Territorial disputes: Crimea (Part 7) [Post 72]

Crimea and the colorable claim: who counts?

Our last post introduced the “colorable claim” in the context of TERRITORIAL DISPUTES. In particular, we aim to determine WHO should be included in case of peaceful negotiations to solve the dispute over Crimea. In other words, WHO counts?

NOTE two things:

  • Today’s post: for the readers that follow this series, we have already covered this point when we presented the Israel-Palestine difference (Part 5) [Post 45]. I intentionally include this again taking into account your comments (here, Reddit and Twitter). Many readers are only interested in one particular conflict. Hence, unless they go back to previous posts in order to have a better understanding of what we mean by certain key concepts, tangential arguments will occur. That is to say, they may agree or disagree based on different assumptions about meaning, context, perception, etc. which would defeat the point of offering an open and informed ground for discussion. I aim the starting point to be the same for all participants in these discussions.
  • The post tomorrow will be slightly longer than usual in order to demonstrate how the “same” facts may be introduced differently to argue in favor or against the historical claim. To demonstrate this point the post tomorrow will include two “academic” accounts of the historical facts concerning Crimea.

A colorable claim: who counts?

In brief, a party has a colorable claim if prima facie they have the right to claim sovereignty, that is to say they appear to have a probable cause to support their intended right to claim. REMINDER: a right to claim (admissibility stage) is different from saying that they have a right to sovereignty (substance of the case).

It is important to make clear that because a colorable claim recognizes surface legitimacy to claim sovereignty, it does not need to be the case that the sovereign States or the population of the third territory have claims sufficiently equal in strength to give them roughly equal claims in respect of the third territory. The dispute over Crimea presents three parties: Ukraine (sovereign de jure), Russia (sovereign de facto) and Crimea. The two sovereign parties (Russia and Ukraine) argue about sovereignty de jure and de facto over the same.

It is indeed in the negotiations when the parties may discuss the weight of their claims. It is in the negotiations they will present evidence (facts, law, politics, finance, history, etc.) and discuss whether they agree or disagree with their counterpart and why.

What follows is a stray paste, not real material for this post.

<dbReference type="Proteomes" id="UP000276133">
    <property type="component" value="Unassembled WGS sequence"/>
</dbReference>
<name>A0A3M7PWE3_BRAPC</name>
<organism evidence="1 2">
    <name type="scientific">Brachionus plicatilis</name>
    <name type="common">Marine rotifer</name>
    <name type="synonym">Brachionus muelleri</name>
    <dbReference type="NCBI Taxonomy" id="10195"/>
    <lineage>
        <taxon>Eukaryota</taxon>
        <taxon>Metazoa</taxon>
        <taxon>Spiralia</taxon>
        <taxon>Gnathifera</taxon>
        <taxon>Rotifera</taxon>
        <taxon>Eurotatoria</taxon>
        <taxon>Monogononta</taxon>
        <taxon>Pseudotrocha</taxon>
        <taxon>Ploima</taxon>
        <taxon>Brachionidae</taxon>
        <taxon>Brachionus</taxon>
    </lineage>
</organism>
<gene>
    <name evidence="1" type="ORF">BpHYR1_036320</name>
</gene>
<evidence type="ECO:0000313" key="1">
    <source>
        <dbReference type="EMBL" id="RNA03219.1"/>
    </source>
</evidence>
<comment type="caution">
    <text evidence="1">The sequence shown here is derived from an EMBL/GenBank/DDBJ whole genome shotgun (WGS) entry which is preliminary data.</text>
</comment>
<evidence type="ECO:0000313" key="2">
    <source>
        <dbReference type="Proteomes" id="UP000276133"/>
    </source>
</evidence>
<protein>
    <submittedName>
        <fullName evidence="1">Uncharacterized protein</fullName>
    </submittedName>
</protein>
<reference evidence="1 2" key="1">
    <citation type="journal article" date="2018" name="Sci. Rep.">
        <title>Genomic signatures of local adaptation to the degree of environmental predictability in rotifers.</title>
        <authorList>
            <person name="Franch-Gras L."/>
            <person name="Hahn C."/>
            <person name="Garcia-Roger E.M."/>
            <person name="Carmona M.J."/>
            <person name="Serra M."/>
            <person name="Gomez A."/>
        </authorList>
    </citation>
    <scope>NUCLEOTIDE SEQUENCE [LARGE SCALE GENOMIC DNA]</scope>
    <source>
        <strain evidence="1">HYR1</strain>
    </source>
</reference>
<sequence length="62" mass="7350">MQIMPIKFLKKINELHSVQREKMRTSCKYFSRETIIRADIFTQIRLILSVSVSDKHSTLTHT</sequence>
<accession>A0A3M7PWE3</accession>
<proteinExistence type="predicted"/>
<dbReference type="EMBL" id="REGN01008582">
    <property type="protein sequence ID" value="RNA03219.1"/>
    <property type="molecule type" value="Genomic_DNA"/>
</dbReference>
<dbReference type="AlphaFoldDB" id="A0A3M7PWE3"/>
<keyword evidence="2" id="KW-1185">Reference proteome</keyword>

Each particular ground for a colorable claim needs exploration. In broad terms, a colorable claim can be based on: 1) historical entitlements; 2) the legal status of these claims; and 3) moral considerations. Note that this list is not exhaustive and only includes some of the most common examples in sovereignty conflicts.

The post today introduces the first ground for a colorable claim: HISTORICAL ENTITLEMENT.

A colorable claim is based on historical entitlements when any of the claiming parties bases its right to claim on past facts related to the third territory (in our case, Crimea) and their intention to be its sovereign. These past facts may related to actual occupation—for instance, effective occupation. However, they do not exclude claiming parties that do not currently occupy the third territory.

In the event they did not occupy the third territory, their continuous intention to do so would be enough to grant them a colorable claim. That is because they may have been removed or expelled from the third territory. The dispute over Crimea is a clear example of two parties continuously arguing about the sovereignty (de jure) over the same territory when in actual facts (sovereignty de facto) one of these populations lives there and the other one argues forced annexation.

Effective current occupation or past occupation and continuous intention to occupy the territory, they may have a basis strong enough to have a reasonable chance of being sovereign of that third territory. In other words, the facts they use to support their right to claim sovereignty may be proven in the negotiations. It is the same kind of test used in British law to determine whether there is a possible cause to move forward—i.e. if there is a case to answer.

To demonstrate the importance of factual evidence (the basis for the historical claim) and the way in which this “same” evidence is interpreted differently, we are going to review tomorrow two very different “perceptions” of these facts concerning Crimea. Both these “perceptions” come from academic “rigorous” analysis.

NOTE: This post is based on Jorge Emilio Núñez, “Territorial Disputes and State Sovereignty: International Law and Politics,” London and New York: Routledge, Taylor and Francis Group, 2020 (forthcoming)

Previous published research monograph about territorial disputes and sovereignty by the author, Jorge Emilio Núñez, “Sovereignty Conflicts and International Law and Politics: A Distributive Justice Issue,” London and New York: Routledge, Taylor and Francis Group, 2017.

NEXT POST: Crimea: same facts but different accounts

Tuesday 25th February 2020

Dr Jorge Emilio Núñez

Twitter: @London1701


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